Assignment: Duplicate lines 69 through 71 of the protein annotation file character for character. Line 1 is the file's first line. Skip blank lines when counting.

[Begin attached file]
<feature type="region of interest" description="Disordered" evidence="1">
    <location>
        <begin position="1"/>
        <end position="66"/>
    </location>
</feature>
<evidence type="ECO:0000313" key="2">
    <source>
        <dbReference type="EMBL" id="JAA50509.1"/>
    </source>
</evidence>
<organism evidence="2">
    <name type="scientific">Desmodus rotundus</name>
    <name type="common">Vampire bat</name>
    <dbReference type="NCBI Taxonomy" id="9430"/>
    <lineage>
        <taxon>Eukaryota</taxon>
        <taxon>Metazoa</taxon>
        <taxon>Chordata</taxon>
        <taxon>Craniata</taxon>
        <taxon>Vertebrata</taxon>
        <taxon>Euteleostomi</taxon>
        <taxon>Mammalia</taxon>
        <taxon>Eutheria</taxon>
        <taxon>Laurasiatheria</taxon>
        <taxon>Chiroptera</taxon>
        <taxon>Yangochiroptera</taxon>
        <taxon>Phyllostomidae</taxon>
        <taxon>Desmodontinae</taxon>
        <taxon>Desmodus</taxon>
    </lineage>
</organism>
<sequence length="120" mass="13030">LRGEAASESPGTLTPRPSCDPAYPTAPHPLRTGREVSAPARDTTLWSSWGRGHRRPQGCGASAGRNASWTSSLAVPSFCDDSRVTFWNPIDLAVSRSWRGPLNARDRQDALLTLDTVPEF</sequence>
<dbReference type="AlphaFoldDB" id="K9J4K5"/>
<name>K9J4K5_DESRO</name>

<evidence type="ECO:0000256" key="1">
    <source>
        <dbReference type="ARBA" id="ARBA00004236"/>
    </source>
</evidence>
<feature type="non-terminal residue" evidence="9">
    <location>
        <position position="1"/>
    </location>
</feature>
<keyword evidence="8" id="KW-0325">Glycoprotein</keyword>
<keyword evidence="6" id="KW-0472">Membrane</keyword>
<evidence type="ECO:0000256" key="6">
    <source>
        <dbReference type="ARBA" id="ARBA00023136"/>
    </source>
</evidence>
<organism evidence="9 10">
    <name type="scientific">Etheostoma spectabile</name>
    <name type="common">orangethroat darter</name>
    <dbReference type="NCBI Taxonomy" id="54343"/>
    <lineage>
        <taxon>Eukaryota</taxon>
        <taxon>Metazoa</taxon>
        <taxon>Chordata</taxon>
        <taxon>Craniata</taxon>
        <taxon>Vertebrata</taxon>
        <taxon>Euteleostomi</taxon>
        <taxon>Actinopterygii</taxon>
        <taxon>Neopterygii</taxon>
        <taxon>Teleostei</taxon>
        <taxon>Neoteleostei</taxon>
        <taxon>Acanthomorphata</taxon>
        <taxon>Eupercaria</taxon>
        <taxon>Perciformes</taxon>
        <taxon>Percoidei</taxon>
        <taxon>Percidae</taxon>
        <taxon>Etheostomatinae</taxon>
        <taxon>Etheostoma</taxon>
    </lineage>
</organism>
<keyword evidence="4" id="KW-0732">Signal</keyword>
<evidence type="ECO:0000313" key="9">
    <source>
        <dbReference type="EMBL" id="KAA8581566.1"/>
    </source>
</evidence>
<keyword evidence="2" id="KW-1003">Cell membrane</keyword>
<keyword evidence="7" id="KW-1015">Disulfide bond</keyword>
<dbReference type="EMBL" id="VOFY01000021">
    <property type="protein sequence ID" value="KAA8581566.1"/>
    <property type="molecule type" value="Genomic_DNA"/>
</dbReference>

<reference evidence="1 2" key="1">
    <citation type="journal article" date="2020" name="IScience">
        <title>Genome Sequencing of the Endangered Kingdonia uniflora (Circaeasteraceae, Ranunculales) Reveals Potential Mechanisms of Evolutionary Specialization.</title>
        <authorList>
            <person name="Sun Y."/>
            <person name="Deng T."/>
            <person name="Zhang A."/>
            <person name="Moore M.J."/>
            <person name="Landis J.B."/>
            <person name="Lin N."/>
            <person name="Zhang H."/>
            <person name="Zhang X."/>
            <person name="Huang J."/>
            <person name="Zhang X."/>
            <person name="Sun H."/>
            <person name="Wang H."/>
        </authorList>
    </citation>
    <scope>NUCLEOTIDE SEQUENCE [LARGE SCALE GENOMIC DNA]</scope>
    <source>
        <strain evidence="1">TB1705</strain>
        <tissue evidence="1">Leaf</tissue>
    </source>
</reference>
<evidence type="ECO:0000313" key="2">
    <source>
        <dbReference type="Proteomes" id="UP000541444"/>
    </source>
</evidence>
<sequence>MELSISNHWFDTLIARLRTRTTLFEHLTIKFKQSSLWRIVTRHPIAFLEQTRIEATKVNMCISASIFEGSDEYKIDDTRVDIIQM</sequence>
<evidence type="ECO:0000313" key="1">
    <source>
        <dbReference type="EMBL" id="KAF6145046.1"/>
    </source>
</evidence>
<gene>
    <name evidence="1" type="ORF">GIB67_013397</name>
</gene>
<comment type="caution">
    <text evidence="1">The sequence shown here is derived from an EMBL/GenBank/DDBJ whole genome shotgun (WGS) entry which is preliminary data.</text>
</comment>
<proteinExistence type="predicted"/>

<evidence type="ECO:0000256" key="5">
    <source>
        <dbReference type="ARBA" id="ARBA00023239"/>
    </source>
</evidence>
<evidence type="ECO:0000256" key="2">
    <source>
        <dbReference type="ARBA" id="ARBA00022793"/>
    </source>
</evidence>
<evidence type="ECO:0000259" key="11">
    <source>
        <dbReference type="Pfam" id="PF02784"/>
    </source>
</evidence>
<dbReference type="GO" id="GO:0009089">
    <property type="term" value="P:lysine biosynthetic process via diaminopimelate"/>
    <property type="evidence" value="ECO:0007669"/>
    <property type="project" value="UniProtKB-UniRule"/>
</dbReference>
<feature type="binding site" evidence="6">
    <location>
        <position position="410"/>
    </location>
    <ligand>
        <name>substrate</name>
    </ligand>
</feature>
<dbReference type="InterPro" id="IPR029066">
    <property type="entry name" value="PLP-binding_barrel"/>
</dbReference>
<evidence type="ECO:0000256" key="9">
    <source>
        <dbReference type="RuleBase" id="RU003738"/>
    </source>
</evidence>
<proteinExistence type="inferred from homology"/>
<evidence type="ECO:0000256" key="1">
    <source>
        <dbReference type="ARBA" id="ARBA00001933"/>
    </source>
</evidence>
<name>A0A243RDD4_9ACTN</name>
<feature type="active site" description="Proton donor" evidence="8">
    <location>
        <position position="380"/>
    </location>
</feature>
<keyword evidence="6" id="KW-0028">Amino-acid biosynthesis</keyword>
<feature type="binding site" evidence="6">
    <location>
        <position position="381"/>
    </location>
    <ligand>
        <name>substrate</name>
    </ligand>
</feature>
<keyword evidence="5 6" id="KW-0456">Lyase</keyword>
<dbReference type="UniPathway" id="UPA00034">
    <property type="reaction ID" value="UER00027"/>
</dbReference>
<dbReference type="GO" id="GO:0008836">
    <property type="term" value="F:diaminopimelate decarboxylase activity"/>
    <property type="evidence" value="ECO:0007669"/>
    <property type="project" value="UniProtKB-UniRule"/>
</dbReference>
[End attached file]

        <taxon>Eupercaria</taxon>
        <taxon>Perciformes</taxon>
        <taxon>Percoidei</taxon>